Dec '10

CSS3 Media Queries? Download Answers

I’ve read a number of articles about the best approach for delivering content to mobile devices using CSS3 Media Queries, including Ethan’s article at A List Apart. While the general consensus seems to be “be careful”, I decided to do some testing of my own. Of course this “be careful” attitude is because, done incorrectly, you can cause a mobile device to download much more than you think. Oh, and there’s also the problem of that pesky Internet Explorer thingy… The question that I wanted answered is simply “what does a mobile device download when encountering a page using media queries?

First, I created a simple page that contains a few boxes (list elements styled with CSS). In addition to text, one of the boxes contains an image that I used for a subsequent test. The page also has a background image that I want to swap out when the viewport changes orientation. The CSS to make that happen looks like this (other irrelevant code omitted):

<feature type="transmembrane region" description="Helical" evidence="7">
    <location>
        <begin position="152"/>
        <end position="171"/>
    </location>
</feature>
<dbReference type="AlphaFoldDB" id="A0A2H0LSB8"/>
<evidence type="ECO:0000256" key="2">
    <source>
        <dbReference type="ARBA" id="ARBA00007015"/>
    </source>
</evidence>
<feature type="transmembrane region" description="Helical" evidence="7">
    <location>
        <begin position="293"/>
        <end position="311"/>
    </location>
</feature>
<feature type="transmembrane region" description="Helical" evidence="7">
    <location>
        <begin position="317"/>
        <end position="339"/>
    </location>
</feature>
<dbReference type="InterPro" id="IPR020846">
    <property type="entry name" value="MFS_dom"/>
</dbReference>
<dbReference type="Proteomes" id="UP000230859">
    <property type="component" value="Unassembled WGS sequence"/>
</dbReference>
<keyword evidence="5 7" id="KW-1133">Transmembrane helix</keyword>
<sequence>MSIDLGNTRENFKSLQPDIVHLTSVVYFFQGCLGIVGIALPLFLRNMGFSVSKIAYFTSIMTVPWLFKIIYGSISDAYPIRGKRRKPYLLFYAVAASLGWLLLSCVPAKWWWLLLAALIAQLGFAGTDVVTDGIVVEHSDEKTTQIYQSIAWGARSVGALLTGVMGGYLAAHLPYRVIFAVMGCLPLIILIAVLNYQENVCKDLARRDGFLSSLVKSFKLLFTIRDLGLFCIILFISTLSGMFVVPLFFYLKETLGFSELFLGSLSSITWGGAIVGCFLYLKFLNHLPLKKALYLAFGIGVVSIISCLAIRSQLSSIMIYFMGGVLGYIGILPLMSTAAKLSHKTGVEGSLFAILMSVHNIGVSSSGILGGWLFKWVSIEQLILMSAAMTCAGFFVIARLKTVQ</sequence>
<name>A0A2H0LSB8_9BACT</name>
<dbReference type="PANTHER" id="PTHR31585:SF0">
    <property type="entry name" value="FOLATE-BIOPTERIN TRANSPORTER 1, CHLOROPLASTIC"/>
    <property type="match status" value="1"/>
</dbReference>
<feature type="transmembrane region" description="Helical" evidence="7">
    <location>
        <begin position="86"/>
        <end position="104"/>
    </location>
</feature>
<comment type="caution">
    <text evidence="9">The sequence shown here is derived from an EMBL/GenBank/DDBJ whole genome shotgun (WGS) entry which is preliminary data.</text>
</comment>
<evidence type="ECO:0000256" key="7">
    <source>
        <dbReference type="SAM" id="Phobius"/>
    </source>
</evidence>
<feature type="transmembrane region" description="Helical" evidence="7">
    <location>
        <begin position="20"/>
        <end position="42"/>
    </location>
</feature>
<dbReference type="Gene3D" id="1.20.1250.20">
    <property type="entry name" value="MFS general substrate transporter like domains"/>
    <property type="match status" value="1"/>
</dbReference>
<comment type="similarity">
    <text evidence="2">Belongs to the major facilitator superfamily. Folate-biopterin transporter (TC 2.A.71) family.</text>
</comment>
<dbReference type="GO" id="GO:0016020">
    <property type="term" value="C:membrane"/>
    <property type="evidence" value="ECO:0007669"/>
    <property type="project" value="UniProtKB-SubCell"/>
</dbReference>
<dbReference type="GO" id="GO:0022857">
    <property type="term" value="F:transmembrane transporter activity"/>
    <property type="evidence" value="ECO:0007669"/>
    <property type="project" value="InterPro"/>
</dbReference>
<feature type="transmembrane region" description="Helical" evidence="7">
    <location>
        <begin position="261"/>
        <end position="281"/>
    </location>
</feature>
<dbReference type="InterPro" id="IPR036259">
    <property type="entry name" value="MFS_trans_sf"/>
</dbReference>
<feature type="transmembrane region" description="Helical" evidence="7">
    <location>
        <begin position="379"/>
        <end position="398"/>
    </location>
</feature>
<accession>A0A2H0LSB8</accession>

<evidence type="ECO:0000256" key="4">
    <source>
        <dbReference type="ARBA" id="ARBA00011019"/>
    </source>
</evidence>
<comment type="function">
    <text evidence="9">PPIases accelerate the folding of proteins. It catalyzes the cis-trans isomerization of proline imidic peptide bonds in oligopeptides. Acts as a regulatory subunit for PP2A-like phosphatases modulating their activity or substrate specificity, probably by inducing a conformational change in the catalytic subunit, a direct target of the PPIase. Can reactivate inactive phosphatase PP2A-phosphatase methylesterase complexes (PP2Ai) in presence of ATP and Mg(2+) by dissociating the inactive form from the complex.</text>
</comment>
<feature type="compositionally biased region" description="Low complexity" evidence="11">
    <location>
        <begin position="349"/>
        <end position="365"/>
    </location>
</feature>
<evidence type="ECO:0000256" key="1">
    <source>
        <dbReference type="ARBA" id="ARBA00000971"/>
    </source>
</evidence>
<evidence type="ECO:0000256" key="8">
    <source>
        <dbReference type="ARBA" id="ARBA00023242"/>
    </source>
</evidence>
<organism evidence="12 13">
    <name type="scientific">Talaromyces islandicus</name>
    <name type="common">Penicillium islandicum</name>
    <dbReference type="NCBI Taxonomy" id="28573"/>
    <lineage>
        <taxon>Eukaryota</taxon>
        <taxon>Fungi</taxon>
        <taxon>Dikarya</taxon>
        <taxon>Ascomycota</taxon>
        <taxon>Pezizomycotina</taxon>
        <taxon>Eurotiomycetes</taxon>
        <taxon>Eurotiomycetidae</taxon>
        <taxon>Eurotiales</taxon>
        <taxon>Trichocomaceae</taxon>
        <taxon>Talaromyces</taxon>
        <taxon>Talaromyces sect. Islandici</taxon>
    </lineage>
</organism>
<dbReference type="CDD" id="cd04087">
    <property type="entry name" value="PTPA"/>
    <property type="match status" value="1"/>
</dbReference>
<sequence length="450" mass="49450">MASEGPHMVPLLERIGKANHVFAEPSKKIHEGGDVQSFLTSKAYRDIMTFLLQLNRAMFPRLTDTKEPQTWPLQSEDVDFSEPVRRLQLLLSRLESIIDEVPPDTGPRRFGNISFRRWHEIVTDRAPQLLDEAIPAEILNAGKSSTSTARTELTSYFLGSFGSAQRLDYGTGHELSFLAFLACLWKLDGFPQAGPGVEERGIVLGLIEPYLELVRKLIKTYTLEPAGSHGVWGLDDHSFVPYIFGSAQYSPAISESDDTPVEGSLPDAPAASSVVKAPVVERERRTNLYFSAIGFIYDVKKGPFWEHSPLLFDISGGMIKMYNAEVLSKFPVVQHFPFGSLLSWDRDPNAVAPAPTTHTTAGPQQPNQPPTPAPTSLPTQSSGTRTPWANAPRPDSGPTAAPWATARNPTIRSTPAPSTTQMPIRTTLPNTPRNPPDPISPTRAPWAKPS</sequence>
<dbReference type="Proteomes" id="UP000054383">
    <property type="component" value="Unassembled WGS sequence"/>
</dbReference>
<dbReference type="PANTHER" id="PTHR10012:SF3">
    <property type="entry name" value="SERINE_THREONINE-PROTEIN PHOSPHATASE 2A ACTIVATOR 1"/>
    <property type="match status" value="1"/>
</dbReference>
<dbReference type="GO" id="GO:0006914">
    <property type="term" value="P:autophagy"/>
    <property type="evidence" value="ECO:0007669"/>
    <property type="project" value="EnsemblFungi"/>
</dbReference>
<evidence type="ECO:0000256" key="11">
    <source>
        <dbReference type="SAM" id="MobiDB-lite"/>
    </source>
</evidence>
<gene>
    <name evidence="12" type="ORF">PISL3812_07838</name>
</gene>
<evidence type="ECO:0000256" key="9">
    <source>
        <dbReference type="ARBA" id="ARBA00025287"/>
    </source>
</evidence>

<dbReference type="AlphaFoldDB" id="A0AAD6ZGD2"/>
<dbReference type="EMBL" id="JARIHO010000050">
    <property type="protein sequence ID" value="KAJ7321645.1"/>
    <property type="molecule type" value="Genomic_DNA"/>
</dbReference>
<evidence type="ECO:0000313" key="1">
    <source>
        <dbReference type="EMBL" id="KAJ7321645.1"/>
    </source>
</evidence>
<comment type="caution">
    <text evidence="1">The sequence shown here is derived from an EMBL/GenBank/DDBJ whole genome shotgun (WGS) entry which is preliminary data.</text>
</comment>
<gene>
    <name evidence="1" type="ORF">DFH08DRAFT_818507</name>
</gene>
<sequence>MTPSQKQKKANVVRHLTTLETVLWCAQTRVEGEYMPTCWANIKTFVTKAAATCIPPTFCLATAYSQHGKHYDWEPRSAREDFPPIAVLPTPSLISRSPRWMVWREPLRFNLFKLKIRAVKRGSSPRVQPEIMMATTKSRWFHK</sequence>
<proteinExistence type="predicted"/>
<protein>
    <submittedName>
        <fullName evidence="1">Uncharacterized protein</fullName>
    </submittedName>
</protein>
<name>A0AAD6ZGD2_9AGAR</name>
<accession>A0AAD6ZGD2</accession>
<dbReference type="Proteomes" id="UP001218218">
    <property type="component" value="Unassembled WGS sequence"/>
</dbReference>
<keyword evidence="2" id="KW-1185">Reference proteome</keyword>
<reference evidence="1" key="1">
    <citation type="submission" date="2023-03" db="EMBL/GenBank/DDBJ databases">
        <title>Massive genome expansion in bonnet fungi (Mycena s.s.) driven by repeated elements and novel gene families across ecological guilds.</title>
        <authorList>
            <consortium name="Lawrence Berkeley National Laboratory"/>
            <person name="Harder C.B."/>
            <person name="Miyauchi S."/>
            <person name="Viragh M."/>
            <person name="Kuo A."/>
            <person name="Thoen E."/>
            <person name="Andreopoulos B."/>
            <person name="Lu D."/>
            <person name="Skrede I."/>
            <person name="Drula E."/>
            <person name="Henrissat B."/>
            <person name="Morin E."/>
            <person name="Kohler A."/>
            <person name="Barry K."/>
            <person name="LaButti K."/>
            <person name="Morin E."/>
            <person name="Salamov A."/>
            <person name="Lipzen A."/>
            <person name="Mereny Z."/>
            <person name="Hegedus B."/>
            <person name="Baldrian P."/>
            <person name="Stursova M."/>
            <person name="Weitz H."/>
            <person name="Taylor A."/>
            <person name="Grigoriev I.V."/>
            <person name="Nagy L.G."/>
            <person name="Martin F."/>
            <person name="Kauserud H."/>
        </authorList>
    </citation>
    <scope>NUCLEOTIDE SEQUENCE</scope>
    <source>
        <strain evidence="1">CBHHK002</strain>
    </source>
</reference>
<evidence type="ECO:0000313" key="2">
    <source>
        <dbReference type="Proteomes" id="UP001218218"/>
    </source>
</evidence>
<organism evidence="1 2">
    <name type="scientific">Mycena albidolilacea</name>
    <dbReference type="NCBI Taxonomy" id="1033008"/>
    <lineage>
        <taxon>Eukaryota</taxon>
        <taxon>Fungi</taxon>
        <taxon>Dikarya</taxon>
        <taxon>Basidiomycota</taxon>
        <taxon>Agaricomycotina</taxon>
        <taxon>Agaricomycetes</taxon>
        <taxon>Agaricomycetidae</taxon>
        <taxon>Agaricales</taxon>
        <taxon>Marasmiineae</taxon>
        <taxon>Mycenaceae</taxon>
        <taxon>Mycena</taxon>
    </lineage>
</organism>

@media screen and (orientation:landscape) {
body {
background: url(img/oia.jpg) no-repeat top center;
@media screen and (orientation:portrait) {
body {
background: url(img/nighttime.jpg) no-repeat top center;

For the purists among you, you’ll notice that I have (intentionally) omitted device-width and/or min/max-widths so that I could see if desktop browsers, responding to the media query, reacted in the same way as the mobile devices. For the initial test, I left the CSS in the HTML page itself. In a follow-up test, we will see what effects, if any, moving the code to externally linked stylesheets has on the downloads.

In order to be sure I captured every server request, I turned on logging on my MAMP server and opened a console to watch the results of what is actually being served. Making sure that all browser caches have been emptied, I requested the page using my desktop browser (Chrome) set to the standard, somewhat wide, width that I use to surf.